Ramey sees the rug rat race as, in part, an anxious status- and income-maintenance ritual for the college-educated class. “When my husband [the economist Gary Ramey] and I first looked at this, the research was semi-autobiographical, because we couldn’t believe the amount of pressure our friends were putting on their kids to get ready for college,” she told me. “In the old regime, college-educated parents could get their kids into good schools because the marginal slot was being filled by a first-generation college student,” she said. But today, far more children of college-educated parents are competing for a finite number of seats.
Many young people concerned with burnout don’t have kids. But their motivations are an extension of the same impulse behind concerted parenting—they, too, feel like participants in a pseudo-meritocratic rat race, and they’re terrified of losing status, class, or future income. Young YouTube stars work to exhaustion to meet the expectations of an algorithm that prizes daily content. Lawyers and consultants work overtime to prove to their bosses that they will sacrifice every shred of their personal life to help their firms crush global rivals. Some of these rat-race participants might truly be on the brink of financial emergency. But a lot of them are yuppie workists who have made a secular religion out of the pursuit of status and professional fulfillment. Like Valerie Ramey’s friends, their overwork isn’t so much about avoiding poverty as it is about avoiding the psychically difficult prospect that life, in this generation and the next, isn’t an infinite escalator.
These first two explanations might be compelling, but they’re also incomplete. They both imply that housework and modern work are things that workers have total agency over, when, in fact, most people’s working lives are not entirely theirs to control.
Technology only frees people from work if the boss—or the government, or the economic system—allows it.
Many stay-at-home moms, today and throughout the last century, have been happy to play their crucial role in the family economy. But one thing that Schor emphasizes is that underinvestment in women, and low expectations about their potential in the labor force, have played a big role in forcing many would-be woman employees to stay out of the workforce.
“I think the biggest reason that labor-saving technology in the home didn’t actually reduce labor for housewives is that the opportunity cost of women’s labor was socially valued at zero,” Schor told me. “By that I mean, a lot of men wanted their wives to keep busy but assumed that they would be worthless outside the home, as salaried workers, like lawyers or doctors.” Many women were caught between the husband’s expectation that they be useful and a male-dominated society that blocked them from education and salaried labor. As a result, they had little choice but to spend their full 40- to 50-hour workweek preparing the home for the family.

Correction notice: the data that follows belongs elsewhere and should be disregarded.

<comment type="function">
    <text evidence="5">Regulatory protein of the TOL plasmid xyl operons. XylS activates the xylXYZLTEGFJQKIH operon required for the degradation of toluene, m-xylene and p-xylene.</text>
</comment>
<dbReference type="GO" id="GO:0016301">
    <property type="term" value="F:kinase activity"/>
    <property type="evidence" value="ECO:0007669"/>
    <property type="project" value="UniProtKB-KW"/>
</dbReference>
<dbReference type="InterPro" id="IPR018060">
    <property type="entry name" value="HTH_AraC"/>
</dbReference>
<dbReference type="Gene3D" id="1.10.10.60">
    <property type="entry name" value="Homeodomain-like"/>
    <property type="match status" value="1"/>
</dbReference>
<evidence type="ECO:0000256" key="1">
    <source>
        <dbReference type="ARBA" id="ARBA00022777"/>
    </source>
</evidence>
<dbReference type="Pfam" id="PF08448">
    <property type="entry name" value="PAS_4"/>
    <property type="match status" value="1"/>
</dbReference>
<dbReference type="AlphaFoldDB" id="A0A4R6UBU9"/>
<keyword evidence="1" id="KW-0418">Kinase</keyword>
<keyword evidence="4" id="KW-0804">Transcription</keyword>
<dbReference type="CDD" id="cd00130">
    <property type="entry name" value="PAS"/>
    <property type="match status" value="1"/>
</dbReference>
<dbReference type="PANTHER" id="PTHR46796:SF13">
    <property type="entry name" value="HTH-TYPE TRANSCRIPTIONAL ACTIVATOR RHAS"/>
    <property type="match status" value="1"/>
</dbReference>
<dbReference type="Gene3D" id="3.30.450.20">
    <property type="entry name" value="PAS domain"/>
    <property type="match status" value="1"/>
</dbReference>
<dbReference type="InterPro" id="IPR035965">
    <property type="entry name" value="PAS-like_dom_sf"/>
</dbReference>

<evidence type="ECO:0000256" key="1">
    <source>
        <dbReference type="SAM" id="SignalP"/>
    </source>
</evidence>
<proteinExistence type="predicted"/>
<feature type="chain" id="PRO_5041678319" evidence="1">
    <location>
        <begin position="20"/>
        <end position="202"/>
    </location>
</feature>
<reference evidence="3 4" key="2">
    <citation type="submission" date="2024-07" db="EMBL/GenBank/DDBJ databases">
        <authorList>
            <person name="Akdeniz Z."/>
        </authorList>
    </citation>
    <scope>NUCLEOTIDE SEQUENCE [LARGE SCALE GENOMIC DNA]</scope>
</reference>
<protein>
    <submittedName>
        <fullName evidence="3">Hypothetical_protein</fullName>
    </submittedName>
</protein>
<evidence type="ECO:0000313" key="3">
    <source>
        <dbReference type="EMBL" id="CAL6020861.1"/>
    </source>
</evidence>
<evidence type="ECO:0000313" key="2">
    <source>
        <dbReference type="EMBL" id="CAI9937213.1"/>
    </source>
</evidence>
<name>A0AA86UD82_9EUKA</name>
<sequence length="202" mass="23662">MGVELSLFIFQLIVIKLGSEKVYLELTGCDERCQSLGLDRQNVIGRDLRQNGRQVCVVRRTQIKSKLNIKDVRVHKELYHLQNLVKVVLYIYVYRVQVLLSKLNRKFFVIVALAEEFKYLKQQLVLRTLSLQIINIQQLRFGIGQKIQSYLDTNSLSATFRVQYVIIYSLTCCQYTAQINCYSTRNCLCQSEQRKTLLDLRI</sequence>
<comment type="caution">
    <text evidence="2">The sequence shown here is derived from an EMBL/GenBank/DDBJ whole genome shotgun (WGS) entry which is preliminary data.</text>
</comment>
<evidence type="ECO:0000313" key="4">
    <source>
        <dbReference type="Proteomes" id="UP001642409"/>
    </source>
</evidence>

Housework hours finally fell only when women joined the labor force en masse. Since the 1960s, the share of women in the workforce has increased by about 50 percent. In that time, the typical adult woman has decreased her housework hours by about one-third, according to analysis by the economist Valerie Ramey. That is, the one thing that finally reduced labor in the home was … labor outside of the home.
What does this history tell us about life in the 21st century? Bosses set hours and income, and workers adjust. When husbands controlled their wives’ schedules, they insisted on a clean and tidy home and a ready-made dinner; and their wives typically obliged. When today’s employers hire a full-time worker under modern labor laws, they insist on a 40-hour week, or more; and the worker typically obliges. It doesn’t matter whether technology stays the same, or improves by leaps and bounds. The workweek is fixed and predetermined. A meaningful, economy-wide reduction in work hours would likely require changing the laws that determine the relationship between employers and employees.
Let’s return to the original question: Why don’t Americans have more free time? In my experience, the debate over labor and leisure is often fought between the Self-Helpers and the Socialists. The Self-Helpers say that individuals have agency to solve their problems and can reduce their anxiety through new habits and values. The Socialists say that this individualist ethos is a dangerous myth. Instead, they insist that almost all modern anxieties arise from structural inequalities that require structural solutions, like a dramatic reconfiguration of the economy and stronger labor laws to protect worker rights.
The history of American housework suggests that both sides have a point. Americans tend to use new productivity and technology to buy a better life rather than to enjoy more downtime in inferior conditions. And when material concerns are mostly met, Americans fixate on their status and class, and that of their children, and work tirelessly to preserve and grow it.
But most Americans don’t have the economic or political power to negotiate a better deal for themselves. Their working hours and income are shaped by higher powers, like bosses, federal laws, and societal expectations.
To solve the problems of overwork and time starvation, we have to recognize both that individuals have the agency to make small changes to improve their lives and that, without broader changes to our laws and norms and social expectations, no amount of overwork will ever be enough.